Shamus Cooke: Most workers now understand that there is a difference between apparently having health care and actually having health care: if you are technically “insured” but cannot afford doctor visits due to high deductibles and co-pays, you really aren’t insured.
Georgianne Nienaber: While all eyes were on Sarah Palin’s visit to Haiti this weekend, Dr. Jocelyne Pierre Louis, Director of Haiti’s Department of Public Health and Population (MSPP) predicted a new outbreak of the cholera epidemic, particularly in Port-au-Prince and the Metropolitan Region due to the unsanitary conditions in the city.
Andrea Nill: Lucas Restrepo, M.D., published a piece in the New England Journal of Medicine that provided a whole new angle on the effect SB-1070 will have on the medical profession. Restrepo points out that, under the law, health care providers who treat undocumented immigrants could be considered criminals.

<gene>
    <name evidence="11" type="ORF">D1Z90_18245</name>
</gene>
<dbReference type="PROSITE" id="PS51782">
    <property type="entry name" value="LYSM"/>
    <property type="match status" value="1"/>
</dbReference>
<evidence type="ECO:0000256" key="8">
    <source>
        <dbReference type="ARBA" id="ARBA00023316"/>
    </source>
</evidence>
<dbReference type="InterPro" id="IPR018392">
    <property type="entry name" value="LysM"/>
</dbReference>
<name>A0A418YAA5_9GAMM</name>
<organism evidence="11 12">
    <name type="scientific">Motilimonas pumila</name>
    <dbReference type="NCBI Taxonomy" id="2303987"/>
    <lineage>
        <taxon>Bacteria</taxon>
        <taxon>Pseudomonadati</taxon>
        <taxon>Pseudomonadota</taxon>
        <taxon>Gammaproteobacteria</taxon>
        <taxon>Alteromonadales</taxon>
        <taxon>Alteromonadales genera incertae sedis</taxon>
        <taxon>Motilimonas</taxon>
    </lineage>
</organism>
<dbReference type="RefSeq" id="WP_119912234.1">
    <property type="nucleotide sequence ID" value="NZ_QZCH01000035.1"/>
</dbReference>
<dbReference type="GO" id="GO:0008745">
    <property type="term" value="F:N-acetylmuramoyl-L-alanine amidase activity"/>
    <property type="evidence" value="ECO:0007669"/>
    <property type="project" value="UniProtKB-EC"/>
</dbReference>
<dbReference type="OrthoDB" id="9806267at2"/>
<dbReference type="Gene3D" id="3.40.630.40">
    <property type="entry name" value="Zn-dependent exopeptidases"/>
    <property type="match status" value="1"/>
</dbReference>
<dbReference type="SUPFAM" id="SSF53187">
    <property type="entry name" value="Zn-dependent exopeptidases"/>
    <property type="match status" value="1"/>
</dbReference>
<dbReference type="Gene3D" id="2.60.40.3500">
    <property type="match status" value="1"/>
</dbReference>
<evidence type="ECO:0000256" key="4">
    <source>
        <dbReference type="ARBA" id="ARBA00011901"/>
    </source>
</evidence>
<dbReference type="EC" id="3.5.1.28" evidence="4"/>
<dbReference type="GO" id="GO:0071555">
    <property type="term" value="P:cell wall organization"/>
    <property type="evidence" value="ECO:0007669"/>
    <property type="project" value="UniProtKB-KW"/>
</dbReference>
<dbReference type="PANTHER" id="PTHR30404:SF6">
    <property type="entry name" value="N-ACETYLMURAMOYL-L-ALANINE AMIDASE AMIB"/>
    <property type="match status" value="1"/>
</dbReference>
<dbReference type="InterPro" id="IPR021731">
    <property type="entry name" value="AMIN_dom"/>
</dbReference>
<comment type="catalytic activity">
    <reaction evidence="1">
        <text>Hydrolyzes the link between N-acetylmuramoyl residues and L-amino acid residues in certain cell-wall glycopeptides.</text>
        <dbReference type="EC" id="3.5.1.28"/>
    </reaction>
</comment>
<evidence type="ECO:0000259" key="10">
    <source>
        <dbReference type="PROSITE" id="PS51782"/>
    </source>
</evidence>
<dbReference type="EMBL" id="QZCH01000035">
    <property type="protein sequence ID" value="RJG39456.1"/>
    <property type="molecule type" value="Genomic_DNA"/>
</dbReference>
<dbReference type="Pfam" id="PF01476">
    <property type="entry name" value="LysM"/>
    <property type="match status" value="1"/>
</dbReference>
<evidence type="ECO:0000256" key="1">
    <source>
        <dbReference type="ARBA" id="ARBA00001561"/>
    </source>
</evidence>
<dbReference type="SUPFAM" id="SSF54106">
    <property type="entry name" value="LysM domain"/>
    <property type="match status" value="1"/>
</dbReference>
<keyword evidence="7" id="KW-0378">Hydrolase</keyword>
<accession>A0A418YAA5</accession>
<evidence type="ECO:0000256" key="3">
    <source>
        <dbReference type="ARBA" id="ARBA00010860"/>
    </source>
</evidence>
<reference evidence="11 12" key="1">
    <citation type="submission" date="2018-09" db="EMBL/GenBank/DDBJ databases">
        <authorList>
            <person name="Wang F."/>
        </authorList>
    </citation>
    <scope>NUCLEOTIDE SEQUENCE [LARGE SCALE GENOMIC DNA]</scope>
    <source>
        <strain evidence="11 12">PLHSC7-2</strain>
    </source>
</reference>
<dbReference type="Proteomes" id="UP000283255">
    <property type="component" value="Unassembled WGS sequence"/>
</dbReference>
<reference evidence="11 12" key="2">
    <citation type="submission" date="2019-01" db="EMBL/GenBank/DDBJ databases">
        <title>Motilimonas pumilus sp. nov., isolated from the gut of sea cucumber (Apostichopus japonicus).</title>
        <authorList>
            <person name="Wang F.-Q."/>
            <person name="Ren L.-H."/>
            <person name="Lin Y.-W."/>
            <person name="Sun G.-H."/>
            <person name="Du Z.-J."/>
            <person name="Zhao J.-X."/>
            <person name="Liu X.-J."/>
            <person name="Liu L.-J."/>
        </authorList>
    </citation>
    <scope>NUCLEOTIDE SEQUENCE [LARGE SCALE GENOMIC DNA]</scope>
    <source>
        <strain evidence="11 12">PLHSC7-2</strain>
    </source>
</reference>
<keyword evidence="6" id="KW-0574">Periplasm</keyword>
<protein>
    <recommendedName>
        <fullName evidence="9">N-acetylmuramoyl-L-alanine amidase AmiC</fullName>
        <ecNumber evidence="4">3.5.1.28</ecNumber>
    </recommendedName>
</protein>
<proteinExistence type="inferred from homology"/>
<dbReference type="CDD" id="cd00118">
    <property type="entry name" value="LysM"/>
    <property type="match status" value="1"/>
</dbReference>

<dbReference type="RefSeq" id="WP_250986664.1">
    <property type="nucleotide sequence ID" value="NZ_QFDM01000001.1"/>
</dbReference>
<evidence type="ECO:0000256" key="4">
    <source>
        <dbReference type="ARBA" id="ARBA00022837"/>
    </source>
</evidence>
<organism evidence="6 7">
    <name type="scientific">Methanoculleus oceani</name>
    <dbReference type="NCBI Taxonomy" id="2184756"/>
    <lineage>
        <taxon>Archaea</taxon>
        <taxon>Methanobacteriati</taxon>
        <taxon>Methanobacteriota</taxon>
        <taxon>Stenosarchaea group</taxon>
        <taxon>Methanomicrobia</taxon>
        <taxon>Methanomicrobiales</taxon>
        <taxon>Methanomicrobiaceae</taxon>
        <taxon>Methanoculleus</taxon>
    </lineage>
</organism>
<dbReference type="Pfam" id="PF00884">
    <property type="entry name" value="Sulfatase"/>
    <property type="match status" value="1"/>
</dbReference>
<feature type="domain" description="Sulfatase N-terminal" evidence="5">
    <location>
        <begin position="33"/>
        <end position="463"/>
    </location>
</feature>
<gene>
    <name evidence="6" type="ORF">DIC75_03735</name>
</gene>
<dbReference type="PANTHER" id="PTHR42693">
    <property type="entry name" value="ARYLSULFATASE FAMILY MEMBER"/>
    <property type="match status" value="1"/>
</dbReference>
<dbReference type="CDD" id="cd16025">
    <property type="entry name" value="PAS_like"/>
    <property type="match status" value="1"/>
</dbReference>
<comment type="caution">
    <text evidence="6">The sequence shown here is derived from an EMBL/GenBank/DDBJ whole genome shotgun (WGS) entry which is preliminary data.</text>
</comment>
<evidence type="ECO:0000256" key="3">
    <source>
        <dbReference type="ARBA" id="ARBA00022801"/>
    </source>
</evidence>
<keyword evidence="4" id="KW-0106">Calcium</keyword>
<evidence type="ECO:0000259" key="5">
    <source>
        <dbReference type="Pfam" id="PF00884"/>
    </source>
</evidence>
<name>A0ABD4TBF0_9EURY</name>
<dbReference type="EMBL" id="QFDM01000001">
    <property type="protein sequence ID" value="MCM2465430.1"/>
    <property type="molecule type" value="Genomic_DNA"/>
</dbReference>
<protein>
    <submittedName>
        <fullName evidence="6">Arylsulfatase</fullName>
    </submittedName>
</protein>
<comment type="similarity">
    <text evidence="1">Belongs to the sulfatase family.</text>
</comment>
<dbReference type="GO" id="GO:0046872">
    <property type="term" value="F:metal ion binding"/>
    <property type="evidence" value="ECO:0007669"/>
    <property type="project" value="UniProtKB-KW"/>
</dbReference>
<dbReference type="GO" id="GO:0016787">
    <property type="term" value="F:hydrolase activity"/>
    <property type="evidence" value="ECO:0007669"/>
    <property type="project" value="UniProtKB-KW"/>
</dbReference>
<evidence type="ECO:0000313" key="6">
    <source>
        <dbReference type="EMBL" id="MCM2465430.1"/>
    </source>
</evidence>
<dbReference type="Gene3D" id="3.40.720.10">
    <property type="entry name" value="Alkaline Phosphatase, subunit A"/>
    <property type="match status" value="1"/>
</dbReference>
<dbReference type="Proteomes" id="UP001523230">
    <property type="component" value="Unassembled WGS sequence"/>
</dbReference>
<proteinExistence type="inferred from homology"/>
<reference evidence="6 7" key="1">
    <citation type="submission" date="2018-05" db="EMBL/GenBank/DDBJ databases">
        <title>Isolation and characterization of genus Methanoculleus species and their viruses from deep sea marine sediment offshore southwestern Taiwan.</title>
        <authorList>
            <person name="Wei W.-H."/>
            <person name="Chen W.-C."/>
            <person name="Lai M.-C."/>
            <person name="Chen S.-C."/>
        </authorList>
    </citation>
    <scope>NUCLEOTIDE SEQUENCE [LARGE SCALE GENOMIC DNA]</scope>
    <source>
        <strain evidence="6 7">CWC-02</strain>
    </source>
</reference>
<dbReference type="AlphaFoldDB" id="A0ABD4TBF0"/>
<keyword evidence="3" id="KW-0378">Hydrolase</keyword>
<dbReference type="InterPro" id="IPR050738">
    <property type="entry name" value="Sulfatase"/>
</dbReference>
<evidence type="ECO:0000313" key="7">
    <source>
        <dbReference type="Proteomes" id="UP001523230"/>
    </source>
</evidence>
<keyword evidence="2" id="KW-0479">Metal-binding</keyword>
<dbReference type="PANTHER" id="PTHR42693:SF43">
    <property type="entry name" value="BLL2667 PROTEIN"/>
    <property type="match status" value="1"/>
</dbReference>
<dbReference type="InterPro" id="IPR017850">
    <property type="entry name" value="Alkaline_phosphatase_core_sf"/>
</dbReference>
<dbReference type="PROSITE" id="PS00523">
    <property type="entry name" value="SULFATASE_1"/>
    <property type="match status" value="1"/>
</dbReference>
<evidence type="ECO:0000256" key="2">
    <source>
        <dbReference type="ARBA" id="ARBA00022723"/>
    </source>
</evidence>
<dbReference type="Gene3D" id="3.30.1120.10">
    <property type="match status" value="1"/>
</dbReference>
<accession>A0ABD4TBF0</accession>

Tracy Emblem: As civilians, we have a moral obligation to stand up and ask how we can help heal the wounded hearts and souls of our own people as well as the wounded people and children of occupied countries because war takes its toll upon humanity. As a nation, we must acknowledge that it is our first and foremost duty to help negotiate peace around the world.
In so-called “public service” ads appearing on TV and radio, or in print and on the intertubes, many health insurance companies urge people to stay healthy by quitting smoking. The company that provides a supplemental policy to me that covers things not paid by Canada’s national health even e-mailed a helpful PDF brochure with a […]